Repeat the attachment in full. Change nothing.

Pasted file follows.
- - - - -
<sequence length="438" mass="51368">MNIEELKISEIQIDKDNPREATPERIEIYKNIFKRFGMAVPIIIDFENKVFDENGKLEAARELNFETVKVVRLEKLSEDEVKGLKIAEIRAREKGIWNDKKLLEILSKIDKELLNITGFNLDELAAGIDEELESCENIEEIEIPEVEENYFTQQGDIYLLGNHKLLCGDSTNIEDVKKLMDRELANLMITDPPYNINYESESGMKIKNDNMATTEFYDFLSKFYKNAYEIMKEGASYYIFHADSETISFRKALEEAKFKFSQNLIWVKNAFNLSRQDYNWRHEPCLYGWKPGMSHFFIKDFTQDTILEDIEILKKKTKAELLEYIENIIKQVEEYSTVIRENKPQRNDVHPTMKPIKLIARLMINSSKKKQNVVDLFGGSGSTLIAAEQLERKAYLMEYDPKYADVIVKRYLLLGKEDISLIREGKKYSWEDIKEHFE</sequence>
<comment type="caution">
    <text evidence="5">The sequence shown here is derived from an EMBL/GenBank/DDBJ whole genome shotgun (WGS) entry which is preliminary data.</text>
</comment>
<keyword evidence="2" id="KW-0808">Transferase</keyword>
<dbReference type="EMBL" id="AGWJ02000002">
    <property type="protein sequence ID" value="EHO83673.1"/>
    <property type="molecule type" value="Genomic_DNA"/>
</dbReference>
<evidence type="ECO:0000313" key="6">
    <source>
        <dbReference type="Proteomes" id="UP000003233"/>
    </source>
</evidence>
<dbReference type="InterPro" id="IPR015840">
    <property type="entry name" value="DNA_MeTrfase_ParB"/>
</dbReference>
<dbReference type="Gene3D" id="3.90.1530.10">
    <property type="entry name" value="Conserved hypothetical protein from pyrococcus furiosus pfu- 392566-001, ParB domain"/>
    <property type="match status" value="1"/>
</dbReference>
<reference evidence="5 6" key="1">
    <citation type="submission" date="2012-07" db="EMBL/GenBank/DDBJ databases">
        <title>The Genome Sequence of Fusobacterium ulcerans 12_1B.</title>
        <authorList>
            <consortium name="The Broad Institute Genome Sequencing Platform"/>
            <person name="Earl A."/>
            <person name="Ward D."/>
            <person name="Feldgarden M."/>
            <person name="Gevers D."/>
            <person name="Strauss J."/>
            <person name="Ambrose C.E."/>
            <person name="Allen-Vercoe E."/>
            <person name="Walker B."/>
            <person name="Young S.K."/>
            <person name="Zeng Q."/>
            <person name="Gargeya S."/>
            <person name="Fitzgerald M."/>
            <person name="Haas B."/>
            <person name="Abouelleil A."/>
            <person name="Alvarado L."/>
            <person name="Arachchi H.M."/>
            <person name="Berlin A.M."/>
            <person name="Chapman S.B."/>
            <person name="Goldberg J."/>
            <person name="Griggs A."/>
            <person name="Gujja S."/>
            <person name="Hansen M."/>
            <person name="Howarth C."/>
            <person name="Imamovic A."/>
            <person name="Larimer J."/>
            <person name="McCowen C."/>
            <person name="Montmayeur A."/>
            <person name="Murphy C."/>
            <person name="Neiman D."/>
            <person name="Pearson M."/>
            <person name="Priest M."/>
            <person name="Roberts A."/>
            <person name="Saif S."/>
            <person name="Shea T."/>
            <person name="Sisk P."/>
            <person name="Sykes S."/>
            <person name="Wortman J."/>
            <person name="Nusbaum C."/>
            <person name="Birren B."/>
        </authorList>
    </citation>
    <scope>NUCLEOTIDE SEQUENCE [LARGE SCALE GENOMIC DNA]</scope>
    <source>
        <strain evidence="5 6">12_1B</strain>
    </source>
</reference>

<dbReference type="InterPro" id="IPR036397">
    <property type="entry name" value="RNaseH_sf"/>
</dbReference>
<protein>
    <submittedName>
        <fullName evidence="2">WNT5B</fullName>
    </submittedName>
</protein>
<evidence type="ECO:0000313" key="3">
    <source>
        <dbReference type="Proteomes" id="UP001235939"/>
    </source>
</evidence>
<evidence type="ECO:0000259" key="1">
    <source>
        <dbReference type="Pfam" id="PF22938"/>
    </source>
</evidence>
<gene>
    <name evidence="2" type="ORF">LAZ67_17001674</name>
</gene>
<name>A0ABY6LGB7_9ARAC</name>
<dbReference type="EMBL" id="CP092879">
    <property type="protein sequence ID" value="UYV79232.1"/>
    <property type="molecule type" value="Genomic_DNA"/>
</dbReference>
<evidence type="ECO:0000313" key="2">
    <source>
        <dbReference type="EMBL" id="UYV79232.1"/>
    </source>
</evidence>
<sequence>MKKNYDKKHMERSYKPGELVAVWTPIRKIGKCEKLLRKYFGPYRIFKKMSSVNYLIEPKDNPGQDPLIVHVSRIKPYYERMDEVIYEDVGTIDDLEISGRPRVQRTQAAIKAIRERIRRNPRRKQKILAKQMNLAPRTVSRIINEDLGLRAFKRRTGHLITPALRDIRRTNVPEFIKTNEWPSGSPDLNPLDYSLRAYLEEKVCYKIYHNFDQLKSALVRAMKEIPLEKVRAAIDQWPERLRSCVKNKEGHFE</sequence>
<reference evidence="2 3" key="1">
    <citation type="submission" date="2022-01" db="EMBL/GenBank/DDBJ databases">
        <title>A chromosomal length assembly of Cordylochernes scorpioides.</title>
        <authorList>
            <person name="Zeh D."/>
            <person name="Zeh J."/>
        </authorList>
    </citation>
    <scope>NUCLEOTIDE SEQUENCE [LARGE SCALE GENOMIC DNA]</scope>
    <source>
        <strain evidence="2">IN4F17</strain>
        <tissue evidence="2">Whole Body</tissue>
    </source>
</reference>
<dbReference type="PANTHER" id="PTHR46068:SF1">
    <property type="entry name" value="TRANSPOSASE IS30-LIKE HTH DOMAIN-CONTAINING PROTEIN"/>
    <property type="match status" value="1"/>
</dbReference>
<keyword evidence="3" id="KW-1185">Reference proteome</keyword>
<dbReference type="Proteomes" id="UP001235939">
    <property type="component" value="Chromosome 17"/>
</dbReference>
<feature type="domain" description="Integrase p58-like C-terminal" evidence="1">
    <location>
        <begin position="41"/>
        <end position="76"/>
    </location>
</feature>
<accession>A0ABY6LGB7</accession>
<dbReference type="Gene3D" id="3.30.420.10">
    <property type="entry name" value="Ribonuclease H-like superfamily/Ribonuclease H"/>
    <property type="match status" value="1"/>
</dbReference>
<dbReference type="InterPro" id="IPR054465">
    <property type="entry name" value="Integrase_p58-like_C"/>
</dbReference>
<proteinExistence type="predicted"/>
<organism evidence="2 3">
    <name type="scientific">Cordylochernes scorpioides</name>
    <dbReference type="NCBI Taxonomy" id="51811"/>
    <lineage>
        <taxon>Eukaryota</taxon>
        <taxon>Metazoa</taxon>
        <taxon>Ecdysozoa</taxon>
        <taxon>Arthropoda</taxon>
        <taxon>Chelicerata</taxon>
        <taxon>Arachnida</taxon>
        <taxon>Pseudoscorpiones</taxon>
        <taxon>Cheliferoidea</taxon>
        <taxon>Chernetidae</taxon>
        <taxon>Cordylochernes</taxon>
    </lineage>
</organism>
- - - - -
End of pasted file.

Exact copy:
<sequence length="438" mass="51368">MNIEELKISEIQIDKDNPREATPERIEIYKNIFKRFGMAVPIIIDFENKVFDENGKLEAARELNFETVKVVRLEKLSEDEVKGLKIAEIRAREKGIWNDKKLLEILSKIDKELLNITGFNLDELAAGIDEELESCENIEEIEIPEVEENYFTQQGDIYLLGNHKLLCGDSTNIEDVKKLMDRELANLMITDPPYNINYESESGMKIKNDNMATTEFYDFLSKFYKNAYEIMKEGASYYIFHADSETISFRKALEEAKFKFSQNLIWVKNAFNLSRQDYNWRHEPCLYGWKPGMSHFFIKDFTQDTILEDIEILKKKTKAELLEYIENIIKQVEEYSTVIRENKPQRNDVHPTMKPIKLIARLMINSSKKKQNVVDLFGGSGSTLIAAEQLERKAYLMEYDPKYADVIVKRYLLLGKEDISLIREGKKYSWEDIKEHFE</sequence>
<comment type="caution">
    <text evidence="5">The sequence shown here is derived from an EMBL/GenBank/DDBJ whole genome shotgun (WGS) entry which is preliminary data.</text>
</comment>
<keyword evidence="2" id="KW-0808">Transferase</keyword>
<dbReference type="EMBL" id="AGWJ02000002">
    <property type="protein sequence ID" value="EHO83673.1"/>
    <property type="molecule type" value="Genomic_DNA"/>
</dbReference>
<evidence type="ECO:0000313" key="6">
    <source>
        <dbReference type="Proteomes" id="UP000003233"/>
    </source>
</evidence>
<dbReference type="InterPro" id="IPR015840">
    <property type="entry name" value="DNA_MeTrfase_ParB"/>
</dbReference>
<dbReference type="Gene3D" id="3.90.1530.10">
    <property type="entry name" value="Conserved hypothetical protein from pyrococcus furiosus pfu- 392566-001, ParB domain"/>
    <property type="match status" value="1"/>
</dbReference>
<reference evidence="5 6" key="1">
    <citation type="submission" date="2012-07" db="EMBL/GenBank/DDBJ databases">
        <title>The Genome Sequence of Fusobacterium ulcerans 12_1B.</title>
        <authorList>
            <consortium name="The Broad Institute Genome Sequencing Platform"/>
            <person name="Earl A."/>
            <person name="Ward D."/>
            <person name="Feldgarden M."/>
            <person name="Gevers D."/>
            <person name="Strauss J."/>
            <person name="Ambrose C.E."/>
            <person name="Allen-Vercoe E."/>
            <person name="Walker B."/>
            <person name="Young S.K."/>
            <person name="Zeng Q."/>
            <person name="Gargeya S."/>
            <person name="Fitzgerald M."/>
            <person name="Haas B."/>
            <person name="Abouelleil A."/>
            <person name="Alvarado L."/>
            <person name="Arachchi H.M."/>
            <person name="Berlin A.M."/>
            <person name="Chapman S.B."/>
            <person name="Goldberg J."/>
            <person name="Griggs A."/>
            <person name="Gujja S."/>
            <person name="Hansen M."/>
            <person name="Howarth C."/>
            <person name="Imamovic A."/>
            <person name="Larimer J."/>
            <person name="McCowen C."/>
            <person name="Montmayeur A."/>
            <person name="Murphy C."/>
            <person name="Neiman D."/>
            <person name="Pearson M."/>
            <person name="Priest M."/>
            <person name="Roberts A."/>
            <person name="Saif S."/>
            <person name="Shea T."/>
            <person name="Sisk P."/>
            <person name="Sykes S."/>
            <person name="Wortman J."/>
            <person name="Nusbaum C."/>
            <person name="Birren B."/>
        </authorList>
    </citation>
    <scope>NUCLEOTIDE SEQUENCE [LARGE SCALE GENOMIC DNA]</scope>
    <source>
        <strain evidence="5 6">12_1B</strain>
    </source>
</reference>

<dbReference type="InterPro" id="IPR036397">
    <property type="entry name" value="RNaseH_sf"/>
</dbReference>
<protein>
    <submittedName>
        <fullName evidence="2">WNT5B</fullName>
    </submittedName>
</protein>
<evidence type="ECO:0000313" key="3">
    <source>
        <dbReference type="Proteomes" id="UP001235939"/>
    </source>
</evidence>
<evidence type="ECO:0000259" key="1">
    <source>
        <dbReference type="Pfam" id="PF22938"/>
    </source>
</evidence>
<gene>
    <name evidence="2" type="ORF">LAZ67_17001674</name>
</gene>
<name>A0ABY6LGB7_9ARAC</name>
<dbReference type="EMBL" id="CP092879">
    <property type="protein sequence ID" value="UYV79232.1"/>
    <property type="molecule type" value="Genomic_DNA"/>
</dbReference>
<evidence type="ECO:0000313" key="2">
    <source>
        <dbReference type="EMBL" id="UYV79232.1"/>
    </source>
</evidence>
<sequence>MKKNYDKKHMERSYKPGELVAVWTPIRKIGKCEKLLRKYFGPYRIFKKMSSVNYLIEPKDNPGQDPLIVHVSRIKPYYERMDEVIYEDVGTIDDLEISGRPRVQRTQAAIKAIRERIRRNPRRKQKILAKQMNLAPRTVSRIINEDLGLRAFKRRTGHLITPALRDIRRTNVPEFIKTNEWPSGSPDLNPLDYSLRAYLEEKVCYKIYHNFDQLKSALVRAMKEIPLEKVRAAIDQWPERLRSCVKNKEGHFE</sequence>
<reference evidence="2 3" key="1">
    <citation type="submission" date="2022-01" db="EMBL/GenBank/DDBJ databases">
        <title>A chromosomal length assembly of Cordylochernes scorpioides.</title>
        <authorList>
            <person name="Zeh D."/>
            <person name="Zeh J."/>
        </authorList>
    </citation>
    <scope>NUCLEOTIDE SEQUENCE [LARGE SCALE GENOMIC DNA]</scope>
    <source>
        <strain evidence="2">IN4F17</strain>
        <tissue evidence="2">Whole Body</tissue>
    </source>
</reference>
<dbReference type="PANTHER" id="PTHR46068:SF1">
    <property type="entry name" value="TRANSPOSASE IS30-LIKE HTH DOMAIN-CONTAINING PROTEIN"/>
    <property type="match status" value="1"/>
</dbReference>
<keyword evidence="3" id="KW-1185">Reference proteome</keyword>
<dbReference type="Proteomes" id="UP001235939">
    <property type="component" value="Chromosome 17"/>
</dbReference>
<feature type="domain" description="Integrase p58-like C-terminal" evidence="1">
    <location>
        <begin position="41"/>
        <end position="76"/>
    </location>
</feature>
<accession>A0ABY6LGB7</accession>
<dbReference type="Gene3D" id="3.30.420.10">
    <property type="entry name" value="Ribonuclease H-like superfamily/Ribonuclease H"/>
    <property type="match status" value="1"/>
</dbReference>
<dbReference type="InterPro" id="IPR054465">
    <property type="entry name" value="Integrase_p58-like_C"/>
</dbReference>
<proteinExistence type="predicted"/>
<organism evidence="2 3">
    <name type="scientific">Cordylochernes scorpioides</name>
    <dbReference type="NCBI Taxonomy" id="51811"/>
    <lineage>
        <taxon>Eukaryota</taxon>
        <taxon>Metazoa</taxon>
        <taxon>Ecdysozoa</taxon>
        <taxon>Arthropoda</taxon>
        <taxon>Chelicerata</taxon>
        <taxon>Arachnida</taxon>
        <taxon>Pseudoscorpiones</taxon>
        <taxon>Cheliferoidea</taxon>
        <taxon>Chernetidae</taxon>
        <taxon>Cordylochernes</taxon>
    </lineage>
</organism>